14. Ogawa S, Lee TM. Magnetic resonance imaging of blood vessels at high fields: in vivo and in vitro measurements and image simulation. Magn Reson Med. 1990;16:9–18. [PubMed]
15. Ogawa S, Lee TM, Barrere B. The sensitivity of magnetic resonance image signals of a rat brain to changes in the cerebral venous blood oxygenation. Magn Reson Med. 1993;29:205–210. [PubMed]
16. Rostrup E, Larsson HB, Toft PB, Garde K, Thomsen C, Ring P, Sondergaard L, Henriksen O. Functional MRI of CO2 induced increase in cerebral perfusion. NMR Biomed. 1994;7:29–34. [PubMed]
17. Mandeville JB, Marota JJ. Vascular filters of functional MRI: spatial localization using bold and CBV contrast. Magn Reson Med. 1999;42:591–598. [PubMed]
18. Boxerman JL, Hamberg LM, Rosen BR, Weisskoff RM. MR contrast due to intravascular magnetic susceptibility perturbations. Magn Reson Med. 1995;34:555–566. [PubMed]
19. Nishikawa R, Ji XD, Harmon RC, Lazar CS, Gill GN, Cavenee WK, Huang HJ. A mutant epidermal growth factor receptor common in human glioma confers enhanced tumorigenicity. Proc Natl Acad Sci USA. 1994;91:7727–7731. [PubMed]
20. Mandeville JB, Marota JJ, Kosofsky BE, Keltner JR, Weissleder R, Rosen BR, Weisskoff RM. Dynamic functional imaging of relative cerebral blood volume during rat forepaw stimulation. Magn Reson Med. 1998;39:615–624. [PubMed]
21. Boxerman JL, Bandettini PA, Kwong KK, Baker JR, Davis TL, Rosen BR, Weisskoff RM. The intravascular contribution to FMRI signal change: Monte Carlo modeling and diffusion-weighted studies in vivo. Magn Reson Med. 1995;34:4–10. [PubMed]
22. Shen T, Weissleder R, Papisov M, Bogdanov A, Jr, Brady TJ. Monocrystalline iron oxide nanocompounds (MION): physicochemical properties. Magn Reson Med. 1993;29:599–604. [PubMed]
23. Zimmer C, Weissleder R, Poss K, Bogdanova A, Wright SC, Jr, Enochs WS. MR imaging of phagocytosis in experimental gliomas. Radiology. 1995;197:533–538. [PubMed]
24. Weiss HR, Buchweitz E, Murtha TJ, Auletta M. Quantitative regional determination of morphometric indices of the total and perfused capillary network in the rat brain. Circ Res. 1982;51:494–503. [PubMed]
25. Zama A, Tamura M, Inoue HK. Three-dimensional observations on microvascular growth in rat glioma using a vascular casting method. J Cancer Res Clin Oncol. 1991;117:396–402. [PubMed]
26. Abramovitch R, Frenkiel D, Neeman M. Analysis of subcutaneous angiogenesis by gradient echo magnetic resonance imaging. Mag Reson Med. 1998;39:813–824.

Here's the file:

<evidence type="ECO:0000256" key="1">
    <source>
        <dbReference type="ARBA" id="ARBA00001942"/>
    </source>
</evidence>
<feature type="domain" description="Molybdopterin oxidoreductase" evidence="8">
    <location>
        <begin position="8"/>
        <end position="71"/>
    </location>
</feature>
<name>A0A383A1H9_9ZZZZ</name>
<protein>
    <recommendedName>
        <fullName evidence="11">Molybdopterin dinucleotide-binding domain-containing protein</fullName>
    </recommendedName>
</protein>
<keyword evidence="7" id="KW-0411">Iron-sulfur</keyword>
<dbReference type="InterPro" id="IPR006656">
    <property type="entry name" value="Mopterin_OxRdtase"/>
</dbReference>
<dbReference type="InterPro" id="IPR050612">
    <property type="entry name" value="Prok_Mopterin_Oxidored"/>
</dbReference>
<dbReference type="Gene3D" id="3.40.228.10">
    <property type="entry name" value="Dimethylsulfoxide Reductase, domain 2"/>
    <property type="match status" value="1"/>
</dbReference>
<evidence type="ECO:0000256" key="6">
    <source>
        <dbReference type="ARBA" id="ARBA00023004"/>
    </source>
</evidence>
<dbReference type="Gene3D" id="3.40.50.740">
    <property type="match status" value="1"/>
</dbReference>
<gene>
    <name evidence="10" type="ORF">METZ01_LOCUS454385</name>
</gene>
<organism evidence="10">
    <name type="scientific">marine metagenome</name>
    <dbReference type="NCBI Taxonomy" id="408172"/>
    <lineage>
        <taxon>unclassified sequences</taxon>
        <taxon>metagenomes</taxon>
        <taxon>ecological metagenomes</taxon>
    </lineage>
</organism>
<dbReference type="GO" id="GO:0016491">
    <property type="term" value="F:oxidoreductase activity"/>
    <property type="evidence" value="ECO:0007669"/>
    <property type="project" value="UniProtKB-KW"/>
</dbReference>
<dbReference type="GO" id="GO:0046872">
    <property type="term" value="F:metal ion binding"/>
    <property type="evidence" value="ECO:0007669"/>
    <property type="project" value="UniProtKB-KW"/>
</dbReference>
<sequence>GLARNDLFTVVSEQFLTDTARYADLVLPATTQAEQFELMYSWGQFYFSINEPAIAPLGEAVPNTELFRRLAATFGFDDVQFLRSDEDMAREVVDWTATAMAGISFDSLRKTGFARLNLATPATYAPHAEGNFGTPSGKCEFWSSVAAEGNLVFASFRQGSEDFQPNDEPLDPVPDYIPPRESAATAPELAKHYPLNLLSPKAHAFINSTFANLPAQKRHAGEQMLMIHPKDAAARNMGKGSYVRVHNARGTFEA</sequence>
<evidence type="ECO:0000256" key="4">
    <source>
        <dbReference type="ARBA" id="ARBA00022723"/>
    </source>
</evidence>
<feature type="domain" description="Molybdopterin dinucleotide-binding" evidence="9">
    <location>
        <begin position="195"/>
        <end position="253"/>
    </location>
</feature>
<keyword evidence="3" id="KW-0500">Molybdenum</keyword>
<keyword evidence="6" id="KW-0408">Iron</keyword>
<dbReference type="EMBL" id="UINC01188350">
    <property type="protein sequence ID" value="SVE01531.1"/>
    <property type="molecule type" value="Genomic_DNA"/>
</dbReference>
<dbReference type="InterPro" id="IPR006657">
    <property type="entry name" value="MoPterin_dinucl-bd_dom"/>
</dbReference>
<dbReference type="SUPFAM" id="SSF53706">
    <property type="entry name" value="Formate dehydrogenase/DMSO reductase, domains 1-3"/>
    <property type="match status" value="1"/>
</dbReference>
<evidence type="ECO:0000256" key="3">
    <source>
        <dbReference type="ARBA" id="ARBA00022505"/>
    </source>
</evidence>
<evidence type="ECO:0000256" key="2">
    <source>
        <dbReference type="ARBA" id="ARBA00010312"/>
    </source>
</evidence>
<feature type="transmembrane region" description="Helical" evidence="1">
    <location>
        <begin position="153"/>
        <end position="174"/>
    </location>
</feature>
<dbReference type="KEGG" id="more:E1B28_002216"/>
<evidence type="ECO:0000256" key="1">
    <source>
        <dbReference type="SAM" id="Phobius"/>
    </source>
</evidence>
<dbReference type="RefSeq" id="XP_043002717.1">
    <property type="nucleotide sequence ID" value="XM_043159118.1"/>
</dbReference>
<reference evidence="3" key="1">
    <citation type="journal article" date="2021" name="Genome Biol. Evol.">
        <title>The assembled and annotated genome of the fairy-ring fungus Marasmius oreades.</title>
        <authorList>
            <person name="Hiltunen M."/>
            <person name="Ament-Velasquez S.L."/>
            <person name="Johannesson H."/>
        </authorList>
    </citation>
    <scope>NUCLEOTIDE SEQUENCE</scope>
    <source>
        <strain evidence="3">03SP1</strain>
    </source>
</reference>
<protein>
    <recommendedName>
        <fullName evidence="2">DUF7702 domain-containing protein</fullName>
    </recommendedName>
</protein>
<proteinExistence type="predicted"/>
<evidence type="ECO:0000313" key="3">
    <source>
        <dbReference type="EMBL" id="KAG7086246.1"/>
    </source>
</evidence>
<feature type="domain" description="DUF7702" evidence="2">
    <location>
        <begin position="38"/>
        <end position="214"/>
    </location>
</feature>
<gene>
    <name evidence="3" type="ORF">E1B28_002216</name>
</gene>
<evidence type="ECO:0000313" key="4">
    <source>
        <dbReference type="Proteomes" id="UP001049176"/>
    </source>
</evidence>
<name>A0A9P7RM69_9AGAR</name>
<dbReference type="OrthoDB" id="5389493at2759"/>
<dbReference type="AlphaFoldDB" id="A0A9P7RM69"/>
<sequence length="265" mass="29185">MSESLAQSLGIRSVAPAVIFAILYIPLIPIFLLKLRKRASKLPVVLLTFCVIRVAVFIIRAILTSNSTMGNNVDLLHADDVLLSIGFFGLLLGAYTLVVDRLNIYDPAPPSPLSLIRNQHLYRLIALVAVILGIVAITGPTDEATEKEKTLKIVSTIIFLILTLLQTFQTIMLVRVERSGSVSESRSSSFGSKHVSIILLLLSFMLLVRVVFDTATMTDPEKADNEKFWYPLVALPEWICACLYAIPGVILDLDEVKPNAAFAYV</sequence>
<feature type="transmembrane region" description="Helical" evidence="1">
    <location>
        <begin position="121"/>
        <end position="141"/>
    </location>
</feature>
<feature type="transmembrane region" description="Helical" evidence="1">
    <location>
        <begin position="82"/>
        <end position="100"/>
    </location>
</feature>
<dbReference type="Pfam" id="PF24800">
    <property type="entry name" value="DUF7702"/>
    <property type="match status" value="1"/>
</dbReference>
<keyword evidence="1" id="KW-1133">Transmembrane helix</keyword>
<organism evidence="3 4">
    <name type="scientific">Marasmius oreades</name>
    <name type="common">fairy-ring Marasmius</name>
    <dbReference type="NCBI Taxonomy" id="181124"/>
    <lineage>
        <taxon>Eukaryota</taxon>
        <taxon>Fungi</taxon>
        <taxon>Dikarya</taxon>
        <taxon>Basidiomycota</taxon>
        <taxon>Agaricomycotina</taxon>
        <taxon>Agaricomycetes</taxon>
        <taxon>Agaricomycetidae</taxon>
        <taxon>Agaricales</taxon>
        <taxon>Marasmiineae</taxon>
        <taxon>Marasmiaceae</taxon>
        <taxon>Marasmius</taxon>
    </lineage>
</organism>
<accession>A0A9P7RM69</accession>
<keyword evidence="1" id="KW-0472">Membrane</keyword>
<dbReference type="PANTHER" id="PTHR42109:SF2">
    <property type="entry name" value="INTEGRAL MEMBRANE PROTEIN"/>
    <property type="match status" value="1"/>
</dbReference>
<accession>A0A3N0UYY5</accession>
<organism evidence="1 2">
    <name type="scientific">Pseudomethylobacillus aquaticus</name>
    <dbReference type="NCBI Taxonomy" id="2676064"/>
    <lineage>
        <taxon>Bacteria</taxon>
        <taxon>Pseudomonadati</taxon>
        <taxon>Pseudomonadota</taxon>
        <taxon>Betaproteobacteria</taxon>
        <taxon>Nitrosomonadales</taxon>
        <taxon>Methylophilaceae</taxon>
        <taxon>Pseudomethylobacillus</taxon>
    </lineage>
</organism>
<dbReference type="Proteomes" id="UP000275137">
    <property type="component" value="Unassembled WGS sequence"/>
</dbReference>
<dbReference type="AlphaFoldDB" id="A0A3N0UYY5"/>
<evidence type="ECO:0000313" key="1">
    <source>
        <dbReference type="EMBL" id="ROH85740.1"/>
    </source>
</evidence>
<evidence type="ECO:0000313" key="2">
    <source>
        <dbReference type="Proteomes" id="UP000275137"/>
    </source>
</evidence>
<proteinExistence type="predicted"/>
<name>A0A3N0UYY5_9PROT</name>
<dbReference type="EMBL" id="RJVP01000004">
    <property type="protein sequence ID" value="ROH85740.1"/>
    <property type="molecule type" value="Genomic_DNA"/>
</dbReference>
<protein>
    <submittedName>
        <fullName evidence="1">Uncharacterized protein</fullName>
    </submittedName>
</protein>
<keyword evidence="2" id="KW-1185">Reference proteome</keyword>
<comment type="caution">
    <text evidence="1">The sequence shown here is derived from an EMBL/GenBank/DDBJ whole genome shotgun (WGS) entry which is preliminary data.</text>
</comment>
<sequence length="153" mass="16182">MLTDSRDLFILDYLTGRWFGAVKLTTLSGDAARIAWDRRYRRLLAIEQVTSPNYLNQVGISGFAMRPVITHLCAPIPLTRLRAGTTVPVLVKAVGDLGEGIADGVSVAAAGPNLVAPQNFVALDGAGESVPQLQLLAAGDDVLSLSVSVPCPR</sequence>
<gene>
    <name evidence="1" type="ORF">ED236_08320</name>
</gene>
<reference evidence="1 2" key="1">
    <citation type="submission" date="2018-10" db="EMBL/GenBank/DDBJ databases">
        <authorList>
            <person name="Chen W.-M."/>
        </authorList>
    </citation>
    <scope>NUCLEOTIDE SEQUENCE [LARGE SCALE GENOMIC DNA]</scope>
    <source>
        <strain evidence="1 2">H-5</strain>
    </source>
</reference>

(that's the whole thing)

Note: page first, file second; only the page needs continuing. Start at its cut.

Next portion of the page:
27. Duelli R, Kuschinsky W. Changes in brain capillary diameter during hypocapnia and hypercapnia. J Cereb Blood Flow Metab. 1993;13:1025–1028. [PubMed]
28. Chen JL, Wei L, Acuff V, Bereczki D, Hans FJ, Otsuka T, Finnegan W, Patlak C, Fenstermacher J. Slightly altered permeability - surface area products imply some cerebral capillary recruitment during hypercapnia. Microvasc Res. 1994;48:190–211. [PubMed]
29. Keyeux A, Ochrymowicz-Bemelmans D, Charlier AA. Induced response to hypercapnia in the two-compartment total cerebral blood volume: influence on brain vascular reserve and flow efficiency. J Cereb Blood Flow Metab. 1995;15:1121–1131. [PubMed]
30. Zaharchuk G, Bogdanov AA, Jr, Marota JJ, Shimizu-Sasamata M, Weisskoff RM, Kwong KK, Jenkins BG, Weissleder R, Rosen BR. Continuous Assessment of Perfusion by Tagging Including Volume and Water Extraction (Captive): a steady-state contrast agent technique for measuring blood flow, relative blood volume fraction, and the water extraction fraction. Magn Reson Med. 1998;40:666–678. [PubMed]
31. Cenic A, Craen RA, Lee TY, Gelb AW. Cerebral blood volume and blood flow responses to hyperventilation in brain tumors during isoflurane or propofol anesthesia. Anesth Analg. 2002;94:661–666. (table of contents) [PubMed]
32. Packard SD, Ichikawa T, Mandeville JB, Chiocca EA, Rosen BR, Marota JJA. CBV and CBF are mismatched in experimental model of human glioma: measuring tumor perfusion efficiency. Int Soc Magn Reson Med. 2000;8:1064.
33. Boucher Y, Leunig M, Jain RK. Tumor angiogenesis and interstitial hypertension. Cancer Res. 1996;56:4261–4266.
34. Luthert PJ, Greenwood J. Selective closure of the vascular bed of an experimental glioma model during in situ saline perfusion. Neuropathol Appl Neurobiol. 1994;20:448–453. [PubMed]
35. Payen JF, Vath A, Koenigsberg B, Bourlier V, Decorps M. Regional cerebral plasma volume response to carbon dioxide using magnetic resonance imaging. Anesthesiology. 1998;88:984–992. [PubMed]
36. Cenic A, Craen RA, Howard-Lech VL, Lee TY, Gelb AW. Cerebral blood volume and blood flow at varying arterial carbon dioxide tension levels in rabbits during propofol anesthesia. Anesth Analg. 2000;90:1376–1383. [PubMed]
37. Weeks JB, Todd MM, Warner DS, Katz J. The influence of halothane, isoflurane, and pentobarbital on cerebral plasma volume in hypocapnic and normocapnic rats. Anesthesiology. 1990;73:461–466. [PubMed]
38. Aronen HJ, Gazit IE, Louis DN, Buchbinder BR, Pardo FS, Weisskoff RM, Harsh GR, Cosgrove GR, Halpern EF, Hochberg FH, et al. Cerebral blood volume maps of gliomas: comparison with tumor grade and histologic findings. Radiology. 1994;191:41–51. [PubMed]
39. Aronen HJ, Glass J, Pardo FS, Belliveau JW, Gruber ML, Buchbinder BR, Gazit IE, Linggood RM, Fischman AJ, Rosen BR, et al. Echoplanar MR cerebral blood volume mapping of gliomas. Clin Utility Acta Radiol. 1995;36:520–528.
40. Sugahara T, Korogi Y, Kochi M, Ikushima I, Hirai T, Okuda T, Shigematsu Y, Liang L, Ge Y, Ushio Y, Takahashi M. Correlation of MR imaging-determined cerebral blood volume maps with histologic and angiographic determination of vascularity of gliomas. AJR, Am J Roentgenol. 1998;171:1479–1486. [PubMed]
41. Sugahara T, Korogi Y, Kochi M, Ushio Y, Takahashi M. Perfusion-sensitive MR imaging of gliomas: comparison between gradient-echo and spin-echo echo-planar imaging techniques. AJNR, Am J Neuroradiol. 2001;22:1306–1315. [PubMed]
42. Shin JH, Lee HK, Kwun BD, Kim JS, Kang W, Choi CG, Suh DC. Using relative cerebral blood flow and volume to evaluate the histopathologic grade of cerebral gliomas: preliminary results. AJR, Am J Roentgenol. 2002;179:783–789. [PubMed]
43. Tofts PS, Brix G, Buckley DL, Evelhoch JL, Henderson E, Knopp MV, Larsson HB, Lee TY, Mayr NA, Parker GJ, Port RE, Taylor J, Weisskoff RM. Estimating kinetic parameters from dynamic contrast-enhanced T(1)-weighted MRI of a diffusable tracer: standardized quantities and symbols. J Magn Reson Imaging. 1999;10:223–232. [PubMed]
44. Provenzale JM, Wang GR, Brenner T, Petrella JR, Sorensen AG. Comparison of permeability in high-grade and low-grade brain tumors using dynamic susceptibility contrast MR imaging. AJR, Am J Roentgenol. 2002;178:711–716. [PubMed]

Articles from Neoplasia (New York, N.Y.) are provided here courtesy of Neoplasia Press